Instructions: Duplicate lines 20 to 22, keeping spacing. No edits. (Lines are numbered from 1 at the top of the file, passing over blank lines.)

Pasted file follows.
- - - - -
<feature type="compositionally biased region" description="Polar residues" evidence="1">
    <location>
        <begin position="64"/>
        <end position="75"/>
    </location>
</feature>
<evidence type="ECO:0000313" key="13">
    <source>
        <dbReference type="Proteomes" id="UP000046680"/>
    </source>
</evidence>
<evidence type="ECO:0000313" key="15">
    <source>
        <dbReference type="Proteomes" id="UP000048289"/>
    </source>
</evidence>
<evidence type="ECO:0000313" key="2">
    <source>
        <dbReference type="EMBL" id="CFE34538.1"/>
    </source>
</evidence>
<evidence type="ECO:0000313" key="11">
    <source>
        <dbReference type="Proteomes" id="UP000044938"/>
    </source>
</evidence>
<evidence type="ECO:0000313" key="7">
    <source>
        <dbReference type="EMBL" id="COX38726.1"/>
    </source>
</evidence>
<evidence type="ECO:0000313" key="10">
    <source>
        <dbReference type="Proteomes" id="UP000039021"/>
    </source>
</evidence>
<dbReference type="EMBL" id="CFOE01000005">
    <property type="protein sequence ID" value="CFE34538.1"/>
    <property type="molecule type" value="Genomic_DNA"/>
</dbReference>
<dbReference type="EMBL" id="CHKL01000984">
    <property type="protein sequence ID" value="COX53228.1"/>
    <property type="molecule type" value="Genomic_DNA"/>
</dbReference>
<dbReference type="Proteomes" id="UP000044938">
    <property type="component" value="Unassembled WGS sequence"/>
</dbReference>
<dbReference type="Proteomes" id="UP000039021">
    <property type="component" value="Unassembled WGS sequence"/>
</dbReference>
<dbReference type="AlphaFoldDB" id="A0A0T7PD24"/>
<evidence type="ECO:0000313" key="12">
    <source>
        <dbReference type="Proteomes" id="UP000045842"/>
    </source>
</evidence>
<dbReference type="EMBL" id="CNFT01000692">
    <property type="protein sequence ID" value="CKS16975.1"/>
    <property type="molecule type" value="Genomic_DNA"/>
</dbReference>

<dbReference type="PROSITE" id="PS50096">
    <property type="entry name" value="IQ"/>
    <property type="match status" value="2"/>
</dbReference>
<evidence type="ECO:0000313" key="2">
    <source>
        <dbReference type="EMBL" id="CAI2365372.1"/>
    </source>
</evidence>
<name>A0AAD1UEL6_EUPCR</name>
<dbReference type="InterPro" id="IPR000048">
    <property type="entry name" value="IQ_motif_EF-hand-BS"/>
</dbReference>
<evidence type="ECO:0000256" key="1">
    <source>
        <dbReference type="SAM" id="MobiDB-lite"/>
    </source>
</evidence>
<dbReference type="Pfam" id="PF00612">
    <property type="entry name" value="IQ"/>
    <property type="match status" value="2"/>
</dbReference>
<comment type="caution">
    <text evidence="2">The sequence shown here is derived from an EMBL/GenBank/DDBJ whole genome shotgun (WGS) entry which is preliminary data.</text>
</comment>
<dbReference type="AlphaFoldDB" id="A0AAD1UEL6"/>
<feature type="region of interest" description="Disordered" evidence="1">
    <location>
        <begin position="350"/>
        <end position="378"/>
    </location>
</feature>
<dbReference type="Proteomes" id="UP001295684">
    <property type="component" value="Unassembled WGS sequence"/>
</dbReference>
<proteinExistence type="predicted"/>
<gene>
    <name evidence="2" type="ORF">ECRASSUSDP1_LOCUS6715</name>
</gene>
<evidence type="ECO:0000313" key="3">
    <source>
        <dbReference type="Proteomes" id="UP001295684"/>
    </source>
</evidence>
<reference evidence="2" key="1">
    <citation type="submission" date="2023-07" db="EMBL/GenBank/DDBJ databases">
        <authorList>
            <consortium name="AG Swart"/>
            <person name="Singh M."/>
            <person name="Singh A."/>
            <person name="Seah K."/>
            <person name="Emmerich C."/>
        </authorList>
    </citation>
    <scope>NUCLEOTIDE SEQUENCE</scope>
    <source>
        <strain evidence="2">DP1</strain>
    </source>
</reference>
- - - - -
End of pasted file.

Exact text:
    </source>
</evidence>
<evidence type="ECO:0000313" key="11">